To date, a variety of candidate biomarkers for R/M HNSCC and other malignancies have been extensively investigated5,6,7,8. Tumor tissue-derived biomarkers such as programmed death-ligand 1 (PD-L1) expression, interferon-γ signature, CD8 T-cell infiltration, and tumor mutational burden are potential sources for the identification of candidate biomarkers. However, the use of tissue specimens in biomarker discovery for ICIs has raised several concerns, such as tissue quality, tissue heterogeneity, and the time of collection. In particular, the tumor microenvironment might fluctuate with disease progression, treatment pressures, and sites of growth.

Recently, accumulating evidence has indicated that liquid biopsy, including circulating tumor cells (CTCs), cell-free DNA, and exosomes, is a reliable method to obtain real-time tumor information9,10,11. Our previous studies on HNSCC have shown that the presence of CTCs was significantly associated with treatment resistance, locoregional recurrence, and shorter progression-free survival12. Notably, the MET and CD274 expression in CTCs showed a poorer and a better prognosis, respectively. Molecular profiling of CTCs may provide new insights to improve patient selection, maximize efficacy, and predict response as one of the more reliable biomarkers. In the present study, we aimed to analyze whether the molecular characteristics of CTCs can be used as biomarkers to predict treatment efficacy in patients with R/M HNSCC treated with nivolumab; we also aimed to investigate the molecular alterations in CTCs during nivolumab treatment.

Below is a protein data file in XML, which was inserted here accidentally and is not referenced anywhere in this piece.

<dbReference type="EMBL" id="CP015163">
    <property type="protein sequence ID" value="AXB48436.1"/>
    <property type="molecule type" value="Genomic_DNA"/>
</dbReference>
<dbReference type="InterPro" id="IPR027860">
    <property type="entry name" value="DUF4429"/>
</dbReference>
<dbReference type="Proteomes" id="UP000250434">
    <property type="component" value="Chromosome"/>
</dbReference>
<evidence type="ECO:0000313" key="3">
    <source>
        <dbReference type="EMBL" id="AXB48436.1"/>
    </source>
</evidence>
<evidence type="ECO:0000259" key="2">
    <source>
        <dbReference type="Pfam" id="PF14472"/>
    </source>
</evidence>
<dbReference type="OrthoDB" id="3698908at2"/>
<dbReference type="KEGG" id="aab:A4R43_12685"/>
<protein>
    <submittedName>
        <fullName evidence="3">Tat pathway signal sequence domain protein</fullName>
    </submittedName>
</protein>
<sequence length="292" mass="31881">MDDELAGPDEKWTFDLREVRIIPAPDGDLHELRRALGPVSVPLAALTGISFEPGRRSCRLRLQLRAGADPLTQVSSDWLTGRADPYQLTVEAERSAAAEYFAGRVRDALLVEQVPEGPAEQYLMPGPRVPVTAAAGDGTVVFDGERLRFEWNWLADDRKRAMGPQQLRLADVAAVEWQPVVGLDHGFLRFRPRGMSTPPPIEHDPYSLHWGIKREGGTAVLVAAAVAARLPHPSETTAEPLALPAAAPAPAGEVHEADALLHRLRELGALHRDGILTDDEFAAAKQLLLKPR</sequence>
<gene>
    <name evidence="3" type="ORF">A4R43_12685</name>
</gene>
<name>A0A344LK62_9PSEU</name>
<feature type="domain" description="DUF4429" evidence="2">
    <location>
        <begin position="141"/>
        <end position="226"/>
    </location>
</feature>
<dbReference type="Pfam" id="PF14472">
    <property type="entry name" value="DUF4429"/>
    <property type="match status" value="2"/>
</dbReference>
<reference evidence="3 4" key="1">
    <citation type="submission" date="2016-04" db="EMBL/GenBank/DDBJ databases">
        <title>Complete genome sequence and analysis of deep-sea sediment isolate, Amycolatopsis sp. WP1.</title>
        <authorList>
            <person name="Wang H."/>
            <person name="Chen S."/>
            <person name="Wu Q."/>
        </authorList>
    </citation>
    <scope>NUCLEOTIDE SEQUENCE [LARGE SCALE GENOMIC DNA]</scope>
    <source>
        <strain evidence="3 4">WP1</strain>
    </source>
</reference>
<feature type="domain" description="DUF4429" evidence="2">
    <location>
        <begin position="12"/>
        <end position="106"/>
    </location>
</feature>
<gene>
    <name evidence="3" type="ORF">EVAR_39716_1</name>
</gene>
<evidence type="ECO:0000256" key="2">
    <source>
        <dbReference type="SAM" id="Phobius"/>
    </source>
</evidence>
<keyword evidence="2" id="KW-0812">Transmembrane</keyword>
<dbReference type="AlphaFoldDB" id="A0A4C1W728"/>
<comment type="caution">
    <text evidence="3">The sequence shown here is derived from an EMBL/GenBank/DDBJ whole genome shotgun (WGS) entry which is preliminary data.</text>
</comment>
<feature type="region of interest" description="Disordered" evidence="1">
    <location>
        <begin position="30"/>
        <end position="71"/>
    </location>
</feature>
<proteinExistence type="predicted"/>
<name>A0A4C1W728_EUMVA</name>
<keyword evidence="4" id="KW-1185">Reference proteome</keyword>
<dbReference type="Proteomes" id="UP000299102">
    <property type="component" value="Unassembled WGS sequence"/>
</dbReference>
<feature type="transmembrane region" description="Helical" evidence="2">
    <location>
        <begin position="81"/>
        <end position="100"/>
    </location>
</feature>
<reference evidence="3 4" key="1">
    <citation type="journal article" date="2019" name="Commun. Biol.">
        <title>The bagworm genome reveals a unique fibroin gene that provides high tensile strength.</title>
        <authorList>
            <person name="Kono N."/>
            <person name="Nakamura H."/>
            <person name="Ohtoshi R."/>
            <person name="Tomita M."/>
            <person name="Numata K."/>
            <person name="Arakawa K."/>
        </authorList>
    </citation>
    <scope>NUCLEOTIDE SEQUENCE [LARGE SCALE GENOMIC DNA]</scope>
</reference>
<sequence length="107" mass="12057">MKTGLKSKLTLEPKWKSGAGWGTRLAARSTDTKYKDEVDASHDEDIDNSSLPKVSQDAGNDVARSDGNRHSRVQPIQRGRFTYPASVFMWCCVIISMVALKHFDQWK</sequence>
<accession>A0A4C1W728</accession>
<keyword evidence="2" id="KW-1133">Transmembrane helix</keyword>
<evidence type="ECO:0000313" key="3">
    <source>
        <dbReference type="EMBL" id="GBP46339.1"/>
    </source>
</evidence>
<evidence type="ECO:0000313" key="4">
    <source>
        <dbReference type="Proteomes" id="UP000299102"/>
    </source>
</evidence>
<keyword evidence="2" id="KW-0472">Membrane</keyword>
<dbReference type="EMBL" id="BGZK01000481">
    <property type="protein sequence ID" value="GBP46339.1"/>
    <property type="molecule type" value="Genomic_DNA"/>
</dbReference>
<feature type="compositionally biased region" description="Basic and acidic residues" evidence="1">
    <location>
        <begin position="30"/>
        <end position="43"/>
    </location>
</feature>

Results

Patient characteristics

A total of 30 patients who had histologically confirmed R/M HNSCC were enrolled in this study. Their characteristics are listed in Table 1. The tumor origins included the paranasal sinus (n = 5), oral cavity (n = 3), nasopharynx (n = 2), oropharynx (n = 5), hypopharynx (n = 12), larynx (n = 2), and parotid gland (n = 1). The treatment responses were as follows: complete response (CR) in 0 (0.0%) patients, partial response (PR) in 6 (20.0%), stable disease (SD) in 6 (20.0%), and progressive disease (PD) in 18 (60.0%) patients. The objective response rate and disease control rate were 20.0% and 40.0%, respectively. Eight patients (26.7%) discontinued 4 courses of nivolumab due to rapid disease progression (n = 6) and intolerable immune-related adverse events (n = 2, intestinal lung disease and colitis), respectively. Although we analyzed clinical features between disease-controlled and disease-progressed patients, there was no significant difference in clinical features evaluated.

Table 1 Patient demographics and clinical characteristics.

Of the 30 patients with R/M HNSCC treated with nivolumab, 28 (93.3%) were positive for CTCs, 20 of whom underwent peripheral blood sample collection at two time points: before treatment initiation and after 4 infusions of nivolumab (Supplementary Fig. 1).

Molecular phenotype of CTCs and their correlation with treatment responses